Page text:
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Death of Piri Sciascia – kaumātua, educator, artist, composer, performer

piri
Photo: Victoria University of Wellington

Report from RNZ
Revered kaumātua and leader, Professor Piri Sciascia, has died. His many roles included Deputy Vice Chancellor – Māori at Wellington’s Victoria University, which he left in 2016. He joined the university in 2000 filling the roles of Assistant Vice-Chancellor – Māori, Pro Vice-Chancellor – Māori; he became Deputy Vice-Chancellor – Māori in 2014.

Piri Sciascia, who was 73 and of Ngāti Kahungunu, Ngāti Raukawa, Ngāi Tahu and Italian descent, will be taken to his marae, Rongomaraeroa in Porangahau tomorrow. Born in 1946, he grew up in Porangahau in southern Hawke’s Bay.

An artist, composer and performer, in the 1970s he founded Tamatea Arikinui, Ngāti Kahungunu’s oldest kapa haka group, and was the driving force behind the Te Māori exhibition in 1984. His many accolades include a ONZM for service to Māori arts he received in 2013.

Other awards include being acknowledged as Tohunga Huarewa by Te Whare Tapere o Takitimu, Te Matatini and Massey University in 2001, he won the Keepers of Traditions award at the Waiata Māori Music Awards in 2008 and was a recipient of Te Kete Aronui o Ngā Toi at Kahungunu Ngā Tohu Reo (Language awards) in 2013.

After leaving Victoria University, and up until he died, he has been the kaumātua and advisor to the Governor-General and he has been a key figure seen guiding and standing alongside the royals, heads of state and other dignitaries visiting Aotearoa.

In the 1970s, Piri toured with the Māori Theatre Trust, who performed with famous bass-baritone Inia Te Wiata (1915-1971).

He was also the chair of Te Māngai Pāho and Te Māori Manaaki Tāonga Trust.

He was the recipient of Ngā Tohu ā Tā Kingi Ihaka for his lifetime of service to Māori arts.

And what he had described as his most important role was as father and grandfather to his children and mokopuna.

In a statement, Prime Minister Jacinda Ardern said she was saddened by the passing of Sciascia – who was one of her advisers.

“He was a true gentleman who guided me in my role as prime minister. I was honoured to have him as an adviser and am grateful for all he has taught me,” she said. “Piri Sciascia was steeped in mana. Over the coming days, many will talk about his achievements in education, [in] performing arts as a composer and performer, his public service and the pivotal roles he played in many Treaty settlements.”

She said that he would use the term, ‘he toi whakairo, he mana tangata’ – which means where there is artistic excellence, there is human dignity.

“There is no better quote to describe him and his contribution to Aotearoa,” Ardern said. “Piri once said he believed if you ever get frustrated you can either write a haka, or be able to breathe in deeply and go to the next place. We’ll all breathe in deeply Piri as you venture to the next place.”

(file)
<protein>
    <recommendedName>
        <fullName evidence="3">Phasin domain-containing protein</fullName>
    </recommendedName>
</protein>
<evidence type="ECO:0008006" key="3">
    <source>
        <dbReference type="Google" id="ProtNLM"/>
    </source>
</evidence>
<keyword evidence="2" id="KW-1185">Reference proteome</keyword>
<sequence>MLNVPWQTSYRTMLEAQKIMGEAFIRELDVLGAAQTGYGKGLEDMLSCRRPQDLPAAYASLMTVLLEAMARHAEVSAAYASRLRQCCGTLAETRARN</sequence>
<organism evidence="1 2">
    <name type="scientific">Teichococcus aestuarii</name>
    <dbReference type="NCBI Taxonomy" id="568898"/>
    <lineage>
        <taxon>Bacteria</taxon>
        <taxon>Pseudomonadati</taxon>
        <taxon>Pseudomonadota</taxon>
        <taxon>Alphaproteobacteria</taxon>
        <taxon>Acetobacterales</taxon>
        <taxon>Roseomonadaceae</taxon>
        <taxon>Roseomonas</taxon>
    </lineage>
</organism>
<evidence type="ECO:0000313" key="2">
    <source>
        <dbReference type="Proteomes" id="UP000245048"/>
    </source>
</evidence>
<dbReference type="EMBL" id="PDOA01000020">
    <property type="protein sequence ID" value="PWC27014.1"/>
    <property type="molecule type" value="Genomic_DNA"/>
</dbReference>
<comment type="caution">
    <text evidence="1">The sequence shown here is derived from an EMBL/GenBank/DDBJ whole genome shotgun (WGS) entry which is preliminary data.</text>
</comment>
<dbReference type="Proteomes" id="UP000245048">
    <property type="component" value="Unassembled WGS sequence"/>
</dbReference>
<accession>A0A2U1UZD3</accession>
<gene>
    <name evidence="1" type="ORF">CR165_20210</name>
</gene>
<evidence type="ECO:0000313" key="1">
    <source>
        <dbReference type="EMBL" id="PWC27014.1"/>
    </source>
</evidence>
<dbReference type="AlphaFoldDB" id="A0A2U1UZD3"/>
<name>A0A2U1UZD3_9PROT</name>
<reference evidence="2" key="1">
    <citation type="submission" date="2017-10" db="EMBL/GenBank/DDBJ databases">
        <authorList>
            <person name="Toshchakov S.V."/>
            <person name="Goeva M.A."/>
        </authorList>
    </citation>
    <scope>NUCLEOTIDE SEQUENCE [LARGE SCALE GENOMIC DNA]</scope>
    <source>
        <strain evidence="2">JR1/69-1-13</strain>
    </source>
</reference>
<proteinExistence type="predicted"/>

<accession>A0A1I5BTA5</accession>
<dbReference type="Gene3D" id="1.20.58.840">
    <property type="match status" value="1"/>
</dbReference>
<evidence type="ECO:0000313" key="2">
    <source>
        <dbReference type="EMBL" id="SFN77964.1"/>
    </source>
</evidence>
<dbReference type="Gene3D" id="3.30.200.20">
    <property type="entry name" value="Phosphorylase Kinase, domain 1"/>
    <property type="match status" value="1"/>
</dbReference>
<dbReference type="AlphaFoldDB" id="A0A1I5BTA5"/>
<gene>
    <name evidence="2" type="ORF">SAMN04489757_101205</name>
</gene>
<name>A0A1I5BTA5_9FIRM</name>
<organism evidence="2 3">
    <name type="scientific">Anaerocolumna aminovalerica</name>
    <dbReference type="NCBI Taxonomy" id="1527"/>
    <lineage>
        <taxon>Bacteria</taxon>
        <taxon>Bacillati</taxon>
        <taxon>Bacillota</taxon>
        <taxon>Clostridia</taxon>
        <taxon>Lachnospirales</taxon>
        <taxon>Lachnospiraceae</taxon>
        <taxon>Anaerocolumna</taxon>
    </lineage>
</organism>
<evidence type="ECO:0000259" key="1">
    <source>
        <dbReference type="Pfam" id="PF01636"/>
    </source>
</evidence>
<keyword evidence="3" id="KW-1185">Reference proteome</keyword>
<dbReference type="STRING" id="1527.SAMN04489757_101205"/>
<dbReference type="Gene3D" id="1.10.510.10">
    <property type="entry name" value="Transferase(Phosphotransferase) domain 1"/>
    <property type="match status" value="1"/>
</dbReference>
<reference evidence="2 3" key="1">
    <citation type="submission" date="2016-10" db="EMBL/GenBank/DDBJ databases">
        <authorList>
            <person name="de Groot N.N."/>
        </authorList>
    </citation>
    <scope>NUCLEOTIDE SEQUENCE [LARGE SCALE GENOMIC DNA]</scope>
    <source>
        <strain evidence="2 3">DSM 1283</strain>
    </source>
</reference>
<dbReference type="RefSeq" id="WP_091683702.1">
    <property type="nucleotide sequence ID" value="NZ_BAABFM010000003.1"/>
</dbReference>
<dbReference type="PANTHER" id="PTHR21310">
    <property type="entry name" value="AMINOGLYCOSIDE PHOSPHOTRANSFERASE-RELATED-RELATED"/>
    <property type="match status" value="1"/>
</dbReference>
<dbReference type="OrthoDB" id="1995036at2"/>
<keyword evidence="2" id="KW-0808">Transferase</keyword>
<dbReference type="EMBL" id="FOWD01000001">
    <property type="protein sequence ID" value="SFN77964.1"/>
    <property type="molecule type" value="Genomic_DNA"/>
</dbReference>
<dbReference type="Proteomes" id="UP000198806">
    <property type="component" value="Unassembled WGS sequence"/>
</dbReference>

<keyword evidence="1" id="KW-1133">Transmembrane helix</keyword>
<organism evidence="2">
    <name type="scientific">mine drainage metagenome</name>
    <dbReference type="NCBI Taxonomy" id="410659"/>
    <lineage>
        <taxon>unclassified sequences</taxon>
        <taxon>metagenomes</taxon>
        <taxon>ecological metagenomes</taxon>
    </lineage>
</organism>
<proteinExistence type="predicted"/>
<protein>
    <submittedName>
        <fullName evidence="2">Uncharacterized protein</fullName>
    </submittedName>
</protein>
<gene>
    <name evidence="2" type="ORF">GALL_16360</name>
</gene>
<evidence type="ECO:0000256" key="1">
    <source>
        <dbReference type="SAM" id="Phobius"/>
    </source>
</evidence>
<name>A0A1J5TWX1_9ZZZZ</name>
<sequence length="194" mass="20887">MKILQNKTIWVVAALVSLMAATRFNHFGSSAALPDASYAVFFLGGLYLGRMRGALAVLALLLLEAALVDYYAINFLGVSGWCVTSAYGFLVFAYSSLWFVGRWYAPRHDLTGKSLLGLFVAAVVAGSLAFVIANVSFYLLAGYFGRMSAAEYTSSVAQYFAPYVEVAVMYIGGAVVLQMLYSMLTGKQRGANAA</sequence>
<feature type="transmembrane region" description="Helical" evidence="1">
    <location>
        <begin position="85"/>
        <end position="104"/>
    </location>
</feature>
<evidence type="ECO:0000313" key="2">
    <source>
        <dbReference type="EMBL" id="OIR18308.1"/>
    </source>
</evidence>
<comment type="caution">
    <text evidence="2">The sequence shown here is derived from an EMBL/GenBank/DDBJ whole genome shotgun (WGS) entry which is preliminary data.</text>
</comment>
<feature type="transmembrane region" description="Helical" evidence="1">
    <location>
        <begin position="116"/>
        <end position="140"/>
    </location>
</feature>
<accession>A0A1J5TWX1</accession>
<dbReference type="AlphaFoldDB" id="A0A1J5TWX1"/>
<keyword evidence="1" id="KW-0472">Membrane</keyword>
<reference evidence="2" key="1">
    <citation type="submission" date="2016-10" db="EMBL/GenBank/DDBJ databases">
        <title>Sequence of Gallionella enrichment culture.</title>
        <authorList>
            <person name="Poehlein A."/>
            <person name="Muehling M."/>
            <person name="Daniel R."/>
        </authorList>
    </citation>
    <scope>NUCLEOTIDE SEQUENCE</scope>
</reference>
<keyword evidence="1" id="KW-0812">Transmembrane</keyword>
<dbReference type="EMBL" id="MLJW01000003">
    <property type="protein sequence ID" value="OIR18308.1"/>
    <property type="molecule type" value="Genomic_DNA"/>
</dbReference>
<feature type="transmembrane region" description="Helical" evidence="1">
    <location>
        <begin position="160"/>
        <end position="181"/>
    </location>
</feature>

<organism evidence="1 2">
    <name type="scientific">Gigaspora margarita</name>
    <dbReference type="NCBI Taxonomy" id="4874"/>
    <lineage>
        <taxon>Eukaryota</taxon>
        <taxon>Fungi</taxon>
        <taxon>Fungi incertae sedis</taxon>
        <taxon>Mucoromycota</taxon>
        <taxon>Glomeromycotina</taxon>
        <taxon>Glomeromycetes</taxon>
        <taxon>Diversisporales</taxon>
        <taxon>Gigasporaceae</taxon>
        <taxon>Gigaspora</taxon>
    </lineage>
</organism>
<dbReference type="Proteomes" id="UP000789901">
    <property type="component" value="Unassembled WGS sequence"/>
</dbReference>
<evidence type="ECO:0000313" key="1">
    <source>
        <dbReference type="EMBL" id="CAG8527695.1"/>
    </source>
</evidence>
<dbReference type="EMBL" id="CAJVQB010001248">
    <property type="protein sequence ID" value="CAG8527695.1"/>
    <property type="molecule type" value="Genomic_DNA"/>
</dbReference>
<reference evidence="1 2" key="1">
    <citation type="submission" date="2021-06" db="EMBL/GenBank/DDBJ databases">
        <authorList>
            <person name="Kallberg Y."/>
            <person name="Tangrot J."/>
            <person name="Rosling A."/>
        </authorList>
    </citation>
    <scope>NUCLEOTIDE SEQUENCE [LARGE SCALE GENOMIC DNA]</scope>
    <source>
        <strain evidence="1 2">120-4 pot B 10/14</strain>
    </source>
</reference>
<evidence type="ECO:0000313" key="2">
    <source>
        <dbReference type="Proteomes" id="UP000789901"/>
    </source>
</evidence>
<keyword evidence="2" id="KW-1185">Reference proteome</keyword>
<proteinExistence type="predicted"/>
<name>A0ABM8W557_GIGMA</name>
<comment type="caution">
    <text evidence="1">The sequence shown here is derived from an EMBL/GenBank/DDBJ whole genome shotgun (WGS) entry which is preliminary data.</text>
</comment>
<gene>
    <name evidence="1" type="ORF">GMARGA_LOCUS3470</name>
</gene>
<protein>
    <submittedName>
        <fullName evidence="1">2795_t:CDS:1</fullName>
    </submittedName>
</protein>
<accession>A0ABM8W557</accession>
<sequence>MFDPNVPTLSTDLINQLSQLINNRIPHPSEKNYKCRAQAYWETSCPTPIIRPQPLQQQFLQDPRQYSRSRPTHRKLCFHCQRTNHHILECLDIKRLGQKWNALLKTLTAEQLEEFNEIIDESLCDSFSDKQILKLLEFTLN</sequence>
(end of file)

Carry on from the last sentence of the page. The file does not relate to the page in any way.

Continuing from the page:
Governor-General Dame Patsy Reddy and Sir David Gascoigne were distressed to receive the news that Government House’s kaumātua died.

“Piri was much beloved and respected by us all, and his wise counsel and friendship will be sorely missed,” Dame Patsy said. “We are deeply grateful to have had the opportunity to work with him and appreciate all that he did for us, particularly through his support during our engagements around New Zealand, and his sensitive stewardship of tikanga at Government House events.

“Arohanui to Piri’s whānau and friends. We grieve with them in his passing and feel privileged to have shared in his time with us.

Haere e Piri
E moe e te rangatira
Okoioki atu ai.”

In a post online, Te Taumata o Ngāti Kahungunu paid homage to his many achievements in cultural, political, social, environmental and economic spheres.

“He has provided many instances as a role model, but no less so than in the field of education, where he broke the mould of his labouring generation by going to university and providing a slipstream for others to follow. Hundreds, if not thousands, have since followed in that tertiary trail. And Piri himself, has excelled in these endeavours, as his former position at Victoria University attests.

“Parallel to those educational achievements, were his strident efforts in the cultural evolution of the arts, and its language and whakapapa components, which are now widespread throughout the fabric of this country, with struggling kaupapa such as the Polynesian Festival, Te Māori, Queen Elizabeth II Arts Council, Māori and South Pacific Arts Council, Te Papa, and Matatini, which have become current national icons.”

It also acknowledged his other whakapapa ties – and his work within his other tribal affiliations, including Ngāti Raukawa, Rangitāne, Ngāi Tahu and Ngāti Māmoe.

His body is expected to arrive at Rongomaraeroa Marae, Porangahau tomorrow where he will lie in state until his funeral service which is planned for Wednesday.